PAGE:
The structural adjustment efforts under way since the early 1980s have emphasized the liberalization of agricultural prices and markets and have led to a vigorous debate about the appropriate roles of the private and public sectors. This paper examines the causes of state intervention prior to independence as well as post-independence experience with marketing parastatals and cooperatives in Cameroon, Kenya, Malawi, Nigeria, Senegal and Tanzania. This analysis is followed by an overview of the content and outcomes of the marketing and pricing liberalization programs. The focus is on the pricing and marketing of traditional export and food crops, which in these countries constitute well over 90 percent of the area harvested, value added and employment created in agriculture. The paper is not concerned with dairy, livestock or horticultural crops - areas in which government intervention has been less obtrusive and in which the private sector has played an important role.




Lele, Uma; Christiansen, Robert E.. 1989. Markets, marketing boards, and cooperatives in Africa : issues in adjustment policy. Managing Agricultural Development in Africa (MADIA) discussion paper ; no. 11. Washington, D.C. : The World Bank.




The removal of fertilizer subsidies, and privatization of importation and distribution networks have been prominent features of recent policy reforms in MADIA countries to reduce budget deficits and the role of the public sector. This paper reviews the reform policies implemented during the 1980s in the MADIA countries and their impact on the development of fertilizer use. In particular, it explores the supply and demand constraints that hinder the process of rapid growth and diffusion of fertilizer use. This study recommends that : 1) donors should undertake long term, untied import support for fertilizers to promote sound intensification of fertilizer use on a sustained basis, 2) food and fertilizer stocks be financed at the national and regional levels to encourage governments to remove intra and inter country restrictions on trade, 3) improving the knowledge base on a location specific basis, especially the relative role of fertilizers vis a vis other more complex resource management needs, and 4) privatization offers great potential for improving fertilizer procurement and distribution.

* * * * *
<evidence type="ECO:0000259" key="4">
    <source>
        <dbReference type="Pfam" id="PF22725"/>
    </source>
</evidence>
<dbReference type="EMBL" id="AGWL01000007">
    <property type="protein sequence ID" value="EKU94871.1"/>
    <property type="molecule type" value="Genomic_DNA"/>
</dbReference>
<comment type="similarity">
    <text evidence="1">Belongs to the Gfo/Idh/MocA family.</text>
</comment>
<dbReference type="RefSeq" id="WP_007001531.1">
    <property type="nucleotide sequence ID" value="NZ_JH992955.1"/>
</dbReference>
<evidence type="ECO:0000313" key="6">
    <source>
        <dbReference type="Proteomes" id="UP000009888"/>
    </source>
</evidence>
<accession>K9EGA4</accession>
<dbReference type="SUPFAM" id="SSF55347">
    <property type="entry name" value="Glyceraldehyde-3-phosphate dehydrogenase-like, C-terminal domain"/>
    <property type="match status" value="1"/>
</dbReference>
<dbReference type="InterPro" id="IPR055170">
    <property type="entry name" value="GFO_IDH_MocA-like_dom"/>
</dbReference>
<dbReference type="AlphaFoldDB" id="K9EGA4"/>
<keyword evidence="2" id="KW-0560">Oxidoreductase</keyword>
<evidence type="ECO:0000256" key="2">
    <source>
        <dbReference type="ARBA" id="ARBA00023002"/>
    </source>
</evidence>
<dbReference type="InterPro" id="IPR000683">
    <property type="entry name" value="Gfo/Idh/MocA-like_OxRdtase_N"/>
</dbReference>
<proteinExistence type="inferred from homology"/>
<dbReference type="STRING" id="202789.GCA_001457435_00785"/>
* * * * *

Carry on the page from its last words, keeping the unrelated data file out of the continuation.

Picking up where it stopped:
Lele, Uma; Christiansen, Robert E.; Kadiresan, Kundhavi. 1989. Fertilizer policy in Africa : lessons from development programs and adjustment lending, 1970-87. Managing Agricultural Development in Africa (MADIA) discussion paper ; no. 5. Washington, D.C. : The World Bank.




One of the critical problems of Nigeria ' s agricultural sector is the inadequate or nonexistent supporting physical infrastructure such as rural roads, storage and marketing facilities, and water supply. This paper comprises a discussion of the extent of the rural roads network and the consequences of its growth on Nigerian agriculture during the 1970 to 1988 period. Following, a review of the experience of construction and maintenance of rural roads in Bank projects is presented. Further, an assessment is made of future needs for rehabiliation and maintenance of the network, with calculation regarding the resources necessary to develop such a network. Finally, institutional aspects, sustainability and reform are considered. The paper concludes by stressing the urgent need to search for effective mechanisms including reform, technical assistance and coordination of federal directorates, state entities and local government institutions to build institutional capacity at all levels but particularly in Local Government Authorities (LGA).